All of the information derived from the current study will be used to evaluate and select final, comprehensive remedial actions for all aspects of the PFAS contamination during the next phase of the mitigation and cleanup process.

 

 

History

In 1956, County Fire Chiefs, through Barnstable County, began operating the Barnstable Fire Training Academy on the 6.2-acre property owned by the Cobb Family Trust.

The Academy provided a critical and necessary life-saving training facility for all the Cape’s firefighters, offering programs, education, and essential training that the Towns could not otherwise afford.

From its inception, the oversight of the operations fell principally to the Hyannis Fire Department until 1986, when it was turned over to the County. The County acquired the title to the real estate in 1983 through a deed from the Cobb Family Trust. The conveyance included the land and Flint Rock Pond, approximately 1.5 Acres, as part of the whole 6.2-acre site.

Members from various Cape departments fight pit fire together in 1960s. Photo courtesy of capecodfd.com

Use of Foam

Foam was used in firefighting training across the Cape dating back to the 1950s. The foam used at the Hyannis Airport and the Fire Training Academy until the approximately mid-1970s was a non-toxic protein foam.  In the 1960s companies including the 3M Company and Dupont had begun to develop new types of fire-fighting foams that contained complex carbon chains with fluorine compounds attached – PFAS.  These chemicals were resistant to heat and degradation, aided the production of a robust foam, and were more effective fire suppressants.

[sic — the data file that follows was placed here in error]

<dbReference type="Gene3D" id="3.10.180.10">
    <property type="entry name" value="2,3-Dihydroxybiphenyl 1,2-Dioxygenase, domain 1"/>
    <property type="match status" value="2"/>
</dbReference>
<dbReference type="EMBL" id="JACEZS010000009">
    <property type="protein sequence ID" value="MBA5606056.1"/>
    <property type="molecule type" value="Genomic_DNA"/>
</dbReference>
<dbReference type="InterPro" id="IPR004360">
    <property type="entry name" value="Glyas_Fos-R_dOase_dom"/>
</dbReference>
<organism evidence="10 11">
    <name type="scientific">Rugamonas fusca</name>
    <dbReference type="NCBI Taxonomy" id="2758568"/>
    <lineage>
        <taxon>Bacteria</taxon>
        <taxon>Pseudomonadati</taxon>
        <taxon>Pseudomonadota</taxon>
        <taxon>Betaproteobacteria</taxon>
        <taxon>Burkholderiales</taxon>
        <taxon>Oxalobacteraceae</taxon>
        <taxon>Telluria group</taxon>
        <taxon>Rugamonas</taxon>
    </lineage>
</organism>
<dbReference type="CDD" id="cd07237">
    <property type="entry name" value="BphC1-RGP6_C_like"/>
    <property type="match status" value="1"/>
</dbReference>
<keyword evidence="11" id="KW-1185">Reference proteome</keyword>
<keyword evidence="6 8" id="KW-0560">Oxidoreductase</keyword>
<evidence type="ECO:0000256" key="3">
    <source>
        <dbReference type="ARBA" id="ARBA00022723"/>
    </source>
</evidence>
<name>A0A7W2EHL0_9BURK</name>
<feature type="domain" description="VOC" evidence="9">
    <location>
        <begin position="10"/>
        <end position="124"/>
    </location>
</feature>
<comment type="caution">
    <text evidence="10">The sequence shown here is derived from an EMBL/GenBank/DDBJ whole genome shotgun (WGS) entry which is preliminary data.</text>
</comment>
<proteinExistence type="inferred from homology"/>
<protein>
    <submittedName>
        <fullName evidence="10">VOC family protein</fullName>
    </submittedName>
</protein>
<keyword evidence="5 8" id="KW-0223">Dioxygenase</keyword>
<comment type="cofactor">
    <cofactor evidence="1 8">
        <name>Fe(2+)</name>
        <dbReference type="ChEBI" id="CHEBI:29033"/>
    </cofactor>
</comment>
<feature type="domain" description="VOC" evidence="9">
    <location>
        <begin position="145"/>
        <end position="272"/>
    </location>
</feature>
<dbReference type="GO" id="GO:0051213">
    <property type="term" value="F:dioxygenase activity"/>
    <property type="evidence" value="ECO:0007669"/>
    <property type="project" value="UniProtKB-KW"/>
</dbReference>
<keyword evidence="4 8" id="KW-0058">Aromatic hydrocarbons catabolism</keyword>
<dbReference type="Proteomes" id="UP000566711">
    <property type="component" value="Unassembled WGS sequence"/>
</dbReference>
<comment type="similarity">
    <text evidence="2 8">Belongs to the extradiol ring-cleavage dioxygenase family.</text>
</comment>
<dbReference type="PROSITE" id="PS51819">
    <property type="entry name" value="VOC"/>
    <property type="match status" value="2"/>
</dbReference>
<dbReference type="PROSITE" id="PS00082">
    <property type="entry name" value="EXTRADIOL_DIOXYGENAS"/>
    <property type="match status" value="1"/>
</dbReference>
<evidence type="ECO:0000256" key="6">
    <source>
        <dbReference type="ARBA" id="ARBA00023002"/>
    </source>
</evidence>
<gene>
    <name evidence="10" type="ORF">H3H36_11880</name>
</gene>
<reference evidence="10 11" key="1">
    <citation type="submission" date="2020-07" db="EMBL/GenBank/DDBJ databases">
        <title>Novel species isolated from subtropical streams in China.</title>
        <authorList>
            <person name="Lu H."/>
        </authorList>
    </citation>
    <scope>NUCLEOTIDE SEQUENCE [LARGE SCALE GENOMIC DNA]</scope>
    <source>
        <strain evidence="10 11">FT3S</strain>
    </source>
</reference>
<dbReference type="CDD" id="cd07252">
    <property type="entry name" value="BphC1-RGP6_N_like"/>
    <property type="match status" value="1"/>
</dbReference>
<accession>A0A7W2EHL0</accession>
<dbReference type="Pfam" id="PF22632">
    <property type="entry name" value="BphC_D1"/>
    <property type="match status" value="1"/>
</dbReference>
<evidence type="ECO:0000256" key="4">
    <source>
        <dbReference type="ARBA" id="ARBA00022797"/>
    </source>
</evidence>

In the 70s closed aqueous fire-fighting foams were fast becoming used by firefighters across the country as a standard operating procedure. Training with these foams was required by the FAA at major airports.  Unfortunately, these chemicals were found to not break down in the environment, were resistant to chemical and bio-degradation, may bio-accumulate in the environment, and are linked to serious health effects.

The County never purchased foam and so there are no records of when it came into training use at the Academy. When foam was used for training it was at the discretion of the local fire chiefs or other organizations using the former Academy and the foam would be supplied from off-premise.

Following the Silent Spring Report in 2009, the County moved to forbid the use of foam at the site and no PFAS foams were used at the Academy after 2009.

 

Silent Spring